The red, white and blue Google Doodle on the Fourth of July didn’t honor a traditional American patriot.

Instead, the spontaneous change to the corporation’s logo symbolized a significant cultural treasure with Oklahoma roots. Only this American was blacklisted.

Who is this world-famous icon? It’s none other than Woody Guthrie, a native of Okemah in Okfuskee County. The Google logo incorporated the title of his famous folk anthem “This Land Is Your Land.”

Guthrie was born 100 years ago in the Oklahoma hills. The seminal protest singer chronicled his life and times traveling westward with migrant workers.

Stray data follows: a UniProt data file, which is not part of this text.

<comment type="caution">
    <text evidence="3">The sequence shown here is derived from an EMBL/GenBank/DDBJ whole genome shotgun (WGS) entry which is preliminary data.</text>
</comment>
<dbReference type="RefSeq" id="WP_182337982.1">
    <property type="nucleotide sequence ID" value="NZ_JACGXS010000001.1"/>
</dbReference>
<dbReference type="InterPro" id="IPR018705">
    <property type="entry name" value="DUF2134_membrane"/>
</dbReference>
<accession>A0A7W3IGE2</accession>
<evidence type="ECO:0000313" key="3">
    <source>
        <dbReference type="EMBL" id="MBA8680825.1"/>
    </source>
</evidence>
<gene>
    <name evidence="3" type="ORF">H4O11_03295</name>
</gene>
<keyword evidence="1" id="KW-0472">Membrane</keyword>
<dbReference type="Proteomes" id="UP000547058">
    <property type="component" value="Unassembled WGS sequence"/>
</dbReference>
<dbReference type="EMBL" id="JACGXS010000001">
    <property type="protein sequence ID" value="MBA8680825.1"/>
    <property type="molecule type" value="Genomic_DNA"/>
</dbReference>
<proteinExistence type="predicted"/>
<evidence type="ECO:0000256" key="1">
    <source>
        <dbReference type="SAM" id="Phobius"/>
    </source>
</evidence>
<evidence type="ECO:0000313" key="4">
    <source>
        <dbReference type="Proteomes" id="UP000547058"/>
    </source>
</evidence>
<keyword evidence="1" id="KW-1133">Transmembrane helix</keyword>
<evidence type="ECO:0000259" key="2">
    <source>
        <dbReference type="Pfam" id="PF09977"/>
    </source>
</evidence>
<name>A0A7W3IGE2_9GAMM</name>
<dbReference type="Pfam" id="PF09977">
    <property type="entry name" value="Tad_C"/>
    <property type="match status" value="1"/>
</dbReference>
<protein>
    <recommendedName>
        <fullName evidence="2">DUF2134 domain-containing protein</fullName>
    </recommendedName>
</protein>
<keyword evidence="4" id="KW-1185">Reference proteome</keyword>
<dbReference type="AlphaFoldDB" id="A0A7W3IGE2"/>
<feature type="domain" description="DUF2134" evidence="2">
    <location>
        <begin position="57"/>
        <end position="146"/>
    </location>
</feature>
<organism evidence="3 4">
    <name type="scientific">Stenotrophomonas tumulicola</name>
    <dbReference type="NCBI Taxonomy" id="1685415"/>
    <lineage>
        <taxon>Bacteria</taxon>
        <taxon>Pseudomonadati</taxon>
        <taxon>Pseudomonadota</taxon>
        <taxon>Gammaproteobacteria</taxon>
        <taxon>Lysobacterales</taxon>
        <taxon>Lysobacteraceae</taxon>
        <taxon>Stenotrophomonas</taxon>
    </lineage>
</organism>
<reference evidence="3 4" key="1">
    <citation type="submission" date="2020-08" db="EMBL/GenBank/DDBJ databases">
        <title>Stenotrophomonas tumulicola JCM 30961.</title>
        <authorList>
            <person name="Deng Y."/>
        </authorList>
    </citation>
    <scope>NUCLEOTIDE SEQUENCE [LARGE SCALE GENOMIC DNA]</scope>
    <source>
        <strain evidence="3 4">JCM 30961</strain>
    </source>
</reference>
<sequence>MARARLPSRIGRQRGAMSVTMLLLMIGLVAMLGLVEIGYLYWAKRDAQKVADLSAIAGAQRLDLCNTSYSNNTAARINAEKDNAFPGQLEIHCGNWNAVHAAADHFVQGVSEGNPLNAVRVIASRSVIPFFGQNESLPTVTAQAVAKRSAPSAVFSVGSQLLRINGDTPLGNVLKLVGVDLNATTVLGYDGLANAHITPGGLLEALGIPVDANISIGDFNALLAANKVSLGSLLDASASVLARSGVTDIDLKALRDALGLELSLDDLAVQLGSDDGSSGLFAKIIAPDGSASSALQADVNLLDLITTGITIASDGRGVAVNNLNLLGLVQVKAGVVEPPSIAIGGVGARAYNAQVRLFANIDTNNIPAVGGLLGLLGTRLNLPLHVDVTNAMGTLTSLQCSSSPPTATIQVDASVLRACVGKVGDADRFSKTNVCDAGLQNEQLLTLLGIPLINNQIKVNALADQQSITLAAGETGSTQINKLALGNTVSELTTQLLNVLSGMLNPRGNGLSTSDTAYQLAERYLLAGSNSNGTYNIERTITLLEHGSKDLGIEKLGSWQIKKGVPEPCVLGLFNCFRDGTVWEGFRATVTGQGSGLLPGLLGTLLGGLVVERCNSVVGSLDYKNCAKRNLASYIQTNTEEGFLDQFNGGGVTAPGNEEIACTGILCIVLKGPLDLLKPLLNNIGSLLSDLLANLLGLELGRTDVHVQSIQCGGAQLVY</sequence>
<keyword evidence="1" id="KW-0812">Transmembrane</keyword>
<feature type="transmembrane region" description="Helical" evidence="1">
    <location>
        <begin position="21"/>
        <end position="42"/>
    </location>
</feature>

He wrote about the Dust Bowl, Great Depression and other subjects in more than 1,000 songs.

His recordings are archived at the Library of Congress, and Smithsonian Folkways has released a new collection, “Woody at 100.”

Guthrie died in 1967, but his songs remain. So set aside the pop culture memory of learning “This Land Is Your Land” in grade school and consider the song’s pastoral grandeur.

Let’s give thanks to our pastures of plenty and celebrate Guthrie’s lasting cultural legacy.

— The Enid News and Eagle, Oklahoma, July 14

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